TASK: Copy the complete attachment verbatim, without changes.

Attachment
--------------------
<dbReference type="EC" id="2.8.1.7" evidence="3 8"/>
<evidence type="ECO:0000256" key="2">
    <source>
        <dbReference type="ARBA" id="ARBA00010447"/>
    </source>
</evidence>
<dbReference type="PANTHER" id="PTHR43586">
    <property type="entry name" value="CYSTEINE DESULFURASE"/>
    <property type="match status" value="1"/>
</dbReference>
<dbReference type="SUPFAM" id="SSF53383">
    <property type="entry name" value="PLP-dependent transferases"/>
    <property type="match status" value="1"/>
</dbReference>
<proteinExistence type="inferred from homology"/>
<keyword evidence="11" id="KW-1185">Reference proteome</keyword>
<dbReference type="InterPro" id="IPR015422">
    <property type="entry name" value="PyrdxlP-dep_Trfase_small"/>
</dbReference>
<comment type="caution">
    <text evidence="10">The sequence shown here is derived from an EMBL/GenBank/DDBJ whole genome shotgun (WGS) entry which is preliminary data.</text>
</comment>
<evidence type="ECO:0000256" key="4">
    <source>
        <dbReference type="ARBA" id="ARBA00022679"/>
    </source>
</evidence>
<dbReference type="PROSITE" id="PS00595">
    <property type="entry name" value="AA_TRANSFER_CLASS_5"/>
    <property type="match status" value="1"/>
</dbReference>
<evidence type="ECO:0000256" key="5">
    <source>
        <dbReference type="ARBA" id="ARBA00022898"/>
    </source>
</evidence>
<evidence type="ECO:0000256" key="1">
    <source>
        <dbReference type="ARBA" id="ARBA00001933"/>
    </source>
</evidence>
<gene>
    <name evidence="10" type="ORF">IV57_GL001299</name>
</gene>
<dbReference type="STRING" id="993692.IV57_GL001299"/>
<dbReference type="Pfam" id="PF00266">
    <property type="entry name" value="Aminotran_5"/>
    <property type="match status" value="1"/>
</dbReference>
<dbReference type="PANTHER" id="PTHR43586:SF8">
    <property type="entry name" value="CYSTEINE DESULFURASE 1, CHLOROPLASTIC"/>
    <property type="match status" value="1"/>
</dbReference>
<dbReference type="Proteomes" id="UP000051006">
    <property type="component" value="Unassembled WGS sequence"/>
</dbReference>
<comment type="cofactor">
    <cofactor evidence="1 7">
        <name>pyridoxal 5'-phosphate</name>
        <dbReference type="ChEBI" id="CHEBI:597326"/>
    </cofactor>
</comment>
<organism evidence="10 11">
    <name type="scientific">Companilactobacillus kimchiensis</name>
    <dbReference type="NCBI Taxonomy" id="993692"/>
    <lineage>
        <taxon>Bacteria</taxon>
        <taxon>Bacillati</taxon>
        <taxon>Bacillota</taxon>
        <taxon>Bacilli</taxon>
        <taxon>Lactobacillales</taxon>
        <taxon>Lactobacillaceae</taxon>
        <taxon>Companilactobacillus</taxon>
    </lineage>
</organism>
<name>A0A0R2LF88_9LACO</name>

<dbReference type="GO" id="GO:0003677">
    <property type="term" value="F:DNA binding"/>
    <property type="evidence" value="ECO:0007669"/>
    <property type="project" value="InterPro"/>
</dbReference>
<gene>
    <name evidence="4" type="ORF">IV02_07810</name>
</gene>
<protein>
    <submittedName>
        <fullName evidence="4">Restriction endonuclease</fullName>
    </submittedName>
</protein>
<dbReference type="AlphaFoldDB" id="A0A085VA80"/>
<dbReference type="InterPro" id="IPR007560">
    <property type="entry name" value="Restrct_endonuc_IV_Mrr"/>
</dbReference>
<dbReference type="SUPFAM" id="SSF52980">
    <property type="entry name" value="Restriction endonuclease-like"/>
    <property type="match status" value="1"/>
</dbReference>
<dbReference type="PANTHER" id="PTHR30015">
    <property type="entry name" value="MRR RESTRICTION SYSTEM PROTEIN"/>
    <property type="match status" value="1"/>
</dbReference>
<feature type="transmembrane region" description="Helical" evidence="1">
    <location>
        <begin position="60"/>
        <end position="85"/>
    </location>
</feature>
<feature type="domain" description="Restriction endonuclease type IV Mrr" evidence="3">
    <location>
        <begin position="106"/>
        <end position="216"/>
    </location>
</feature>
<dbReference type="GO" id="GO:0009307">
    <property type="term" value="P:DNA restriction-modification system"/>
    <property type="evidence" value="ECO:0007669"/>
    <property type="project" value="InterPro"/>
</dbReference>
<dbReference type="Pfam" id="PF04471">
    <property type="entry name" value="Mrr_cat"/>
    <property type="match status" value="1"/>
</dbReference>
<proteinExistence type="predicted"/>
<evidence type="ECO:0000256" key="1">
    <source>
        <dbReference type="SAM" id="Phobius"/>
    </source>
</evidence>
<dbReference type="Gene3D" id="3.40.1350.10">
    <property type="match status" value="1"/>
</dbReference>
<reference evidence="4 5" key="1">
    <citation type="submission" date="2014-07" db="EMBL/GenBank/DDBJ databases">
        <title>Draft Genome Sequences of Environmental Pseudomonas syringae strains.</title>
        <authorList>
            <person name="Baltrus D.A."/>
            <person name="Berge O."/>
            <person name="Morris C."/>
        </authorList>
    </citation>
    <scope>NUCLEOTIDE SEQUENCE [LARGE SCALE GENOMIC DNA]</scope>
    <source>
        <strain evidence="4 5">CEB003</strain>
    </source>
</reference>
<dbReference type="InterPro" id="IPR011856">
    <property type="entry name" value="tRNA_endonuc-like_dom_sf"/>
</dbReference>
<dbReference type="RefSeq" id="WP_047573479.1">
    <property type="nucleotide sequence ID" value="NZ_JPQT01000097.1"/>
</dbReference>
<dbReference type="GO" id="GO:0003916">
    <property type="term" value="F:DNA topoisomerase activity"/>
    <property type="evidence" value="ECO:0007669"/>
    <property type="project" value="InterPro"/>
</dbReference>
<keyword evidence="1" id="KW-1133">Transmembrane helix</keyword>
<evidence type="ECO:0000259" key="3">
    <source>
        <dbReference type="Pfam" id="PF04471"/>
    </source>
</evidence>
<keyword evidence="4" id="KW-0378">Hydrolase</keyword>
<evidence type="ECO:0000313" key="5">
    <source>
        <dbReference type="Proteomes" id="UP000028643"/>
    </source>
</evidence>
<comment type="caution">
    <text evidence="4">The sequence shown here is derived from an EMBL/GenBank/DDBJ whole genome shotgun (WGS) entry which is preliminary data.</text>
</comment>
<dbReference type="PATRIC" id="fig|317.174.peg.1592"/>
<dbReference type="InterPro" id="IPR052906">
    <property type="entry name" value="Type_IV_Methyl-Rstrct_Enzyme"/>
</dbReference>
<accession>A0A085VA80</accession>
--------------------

<dbReference type="EC" id="2.8.1.7" evidence="3 8"/>
<evidence type="ECO:0000256" key="2">
    <source>
        <dbReference type="ARBA" id="ARBA00010447"/>
    </source>
</evidence>
<dbReference type="PANTHER" id="PTHR43586">
    <property type="entry name" value="CYSTEINE DESULFURASE"/>
    <property type="match status" value="1"/>
</dbReference>
<dbReference type="SUPFAM" id="SSF53383">
    <property type="entry name" value="PLP-dependent transferases"/>
    <property type="match status" value="1"/>
</dbReference>
<proteinExistence type="inferred from homology"/>
<keyword evidence="11" id="KW-1185">Reference proteome</keyword>
<dbReference type="InterPro" id="IPR015422">
    <property type="entry name" value="PyrdxlP-dep_Trfase_small"/>
</dbReference>
<comment type="caution">
    <text evidence="10">The sequence shown here is derived from an EMBL/GenBank/DDBJ whole genome shotgun (WGS) entry which is preliminary data.</text>
</comment>
<evidence type="ECO:0000256" key="4">
    <source>
        <dbReference type="ARBA" id="ARBA00022679"/>
    </source>
</evidence>
<dbReference type="PROSITE" id="PS00595">
    <property type="entry name" value="AA_TRANSFER_CLASS_5"/>
    <property type="match status" value="1"/>
</dbReference>
<evidence type="ECO:0000256" key="5">
    <source>
        <dbReference type="ARBA" id="ARBA00022898"/>
    </source>
</evidence>
<evidence type="ECO:0000256" key="1">
    <source>
        <dbReference type="ARBA" id="ARBA00001933"/>
    </source>
</evidence>
<gene>
    <name evidence="10" type="ORF">IV57_GL001299</name>
</gene>
<dbReference type="STRING" id="993692.IV57_GL001299"/>
<dbReference type="Pfam" id="PF00266">
    <property type="entry name" value="Aminotran_5"/>
    <property type="match status" value="1"/>
</dbReference>
<dbReference type="PANTHER" id="PTHR43586:SF8">
    <property type="entry name" value="CYSTEINE DESULFURASE 1, CHLOROPLASTIC"/>
    <property type="match status" value="1"/>
</dbReference>
<dbReference type="Proteomes" id="UP000051006">
    <property type="component" value="Unassembled WGS sequence"/>
</dbReference>
<comment type="cofactor">
    <cofactor evidence="1 7">
        <name>pyridoxal 5'-phosphate</name>
        <dbReference type="ChEBI" id="CHEBI:597326"/>
    </cofactor>
</comment>
<organism evidence="10 11">
    <name type="scientific">Companilactobacillus kimchiensis</name>
    <dbReference type="NCBI Taxonomy" id="993692"/>
    <lineage>
        <taxon>Bacteria</taxon>
        <taxon>Bacillati</taxon>
        <taxon>Bacillota</taxon>
        <taxon>Bacilli</taxon>
        <taxon>Lactobacillales</taxon>
        <taxon>Lactobacillaceae</taxon>
        <taxon>Companilactobacillus</taxon>
    </lineage>
</organism>
<name>A0A0R2LF88_9LACO</name>

<dbReference type="GO" id="GO:0003677">
    <property type="term" value="F:DNA binding"/>
    <property type="evidence" value="ECO:0007669"/>
    <property type="project" value="InterPro"/>
</dbReference>
<gene>
    <name evidence="4" type="ORF">IV02_07810</name>
</gene>
<protein>
    <submittedName>
        <fullName evidence="4">Restriction endonuclease</fullName>
    </submittedName>
</protein>
<dbReference type="AlphaFoldDB" id="A0A085VA80"/>
<dbReference type="InterPro" id="IPR007560">
    <property type="entry name" value="Restrct_endonuc_IV_Mrr"/>
</dbReference>
<dbReference type="SUPFAM" id="SSF52980">
    <property type="entry name" value="Restriction endonuclease-like"/>
    <property type="match status" value="1"/>
</dbReference>
<dbReference type="PANTHER" id="PTHR30015">
    <property type="entry name" value="MRR RESTRICTION SYSTEM PROTEIN"/>
    <property type="match status" value="1"/>
</dbReference>
<feature type="transmembrane region" description="Helical" evidence="1">
    <location>
        <begin position="60"/>
        <end position="85"/>
    </location>
</feature>
<feature type="domain" description="Restriction endonuclease type IV Mrr" evidence="3">
    <location>
        <begin position="106"/>
        <end position="216"/>
    </location>
</feature>
<dbReference type="GO" id="GO:0009307">
    <property type="term" value="P:DNA restriction-modification system"/>
    <property type="evidence" value="ECO:0007669"/>
    <property type="project" value="InterPro"/>
</dbReference>
<dbReference type="Pfam" id="PF04471">
    <property type="entry name" value="Mrr_cat"/>
    <property type="match status" value="1"/>
</dbReference>
<proteinExistence type="predicted"/>
<evidence type="ECO:0000256" key="1">
    <source>
        <dbReference type="SAM" id="Phobius"/>
    </source>
</evidence>
<dbReference type="Gene3D" id="3.40.1350.10">
    <property type="match status" value="1"/>
</dbReference>
<reference evidence="4 5" key="1">
    <citation type="submission" date="2014-07" db="EMBL/GenBank/DDBJ databases">
        <title>Draft Genome Sequences of Environmental Pseudomonas syringae strains.</title>
        <authorList>
            <person name="Baltrus D.A."/>
            <person name="Berge O."/>
            <person name="Morris C."/>
        </authorList>
    </citation>
    <scope>NUCLEOTIDE SEQUENCE [LARGE SCALE GENOMIC DNA]</scope>
    <source>
        <strain evidence="4 5">CEB003</strain>
    </source>
</reference>
<dbReference type="InterPro" id="IPR011856">
    <property type="entry name" value="tRNA_endonuc-like_dom_sf"/>
</dbReference>
<dbReference type="RefSeq" id="WP_047573479.1">
    <property type="nucleotide sequence ID" value="NZ_JPQT01000097.1"/>
</dbReference>
<dbReference type="GO" id="GO:0003916">
    <property type="term" value="F:DNA topoisomerase activity"/>
    <property type="evidence" value="ECO:0007669"/>
    <property type="project" value="InterPro"/>
</dbReference>
<keyword evidence="1" id="KW-1133">Transmembrane helix</keyword>
<evidence type="ECO:0000259" key="3">
    <source>
        <dbReference type="Pfam" id="PF04471"/>
    </source>
</evidence>
<keyword evidence="4" id="KW-0378">Hydrolase</keyword>
<evidence type="ECO:0000313" key="5">
    <source>
        <dbReference type="Proteomes" id="UP000028643"/>
    </source>
</evidence>
<comment type="caution">
    <text evidence="4">The sequence shown here is derived from an EMBL/GenBank/DDBJ whole genome shotgun (WGS) entry which is preliminary data.</text>
</comment>
<dbReference type="PATRIC" id="fig|317.174.peg.1592"/>
<dbReference type="InterPro" id="IPR052906">
    <property type="entry name" value="Type_IV_Methyl-Rstrct_Enzyme"/>
</dbReference>
<accession>A0A085VA80</accession>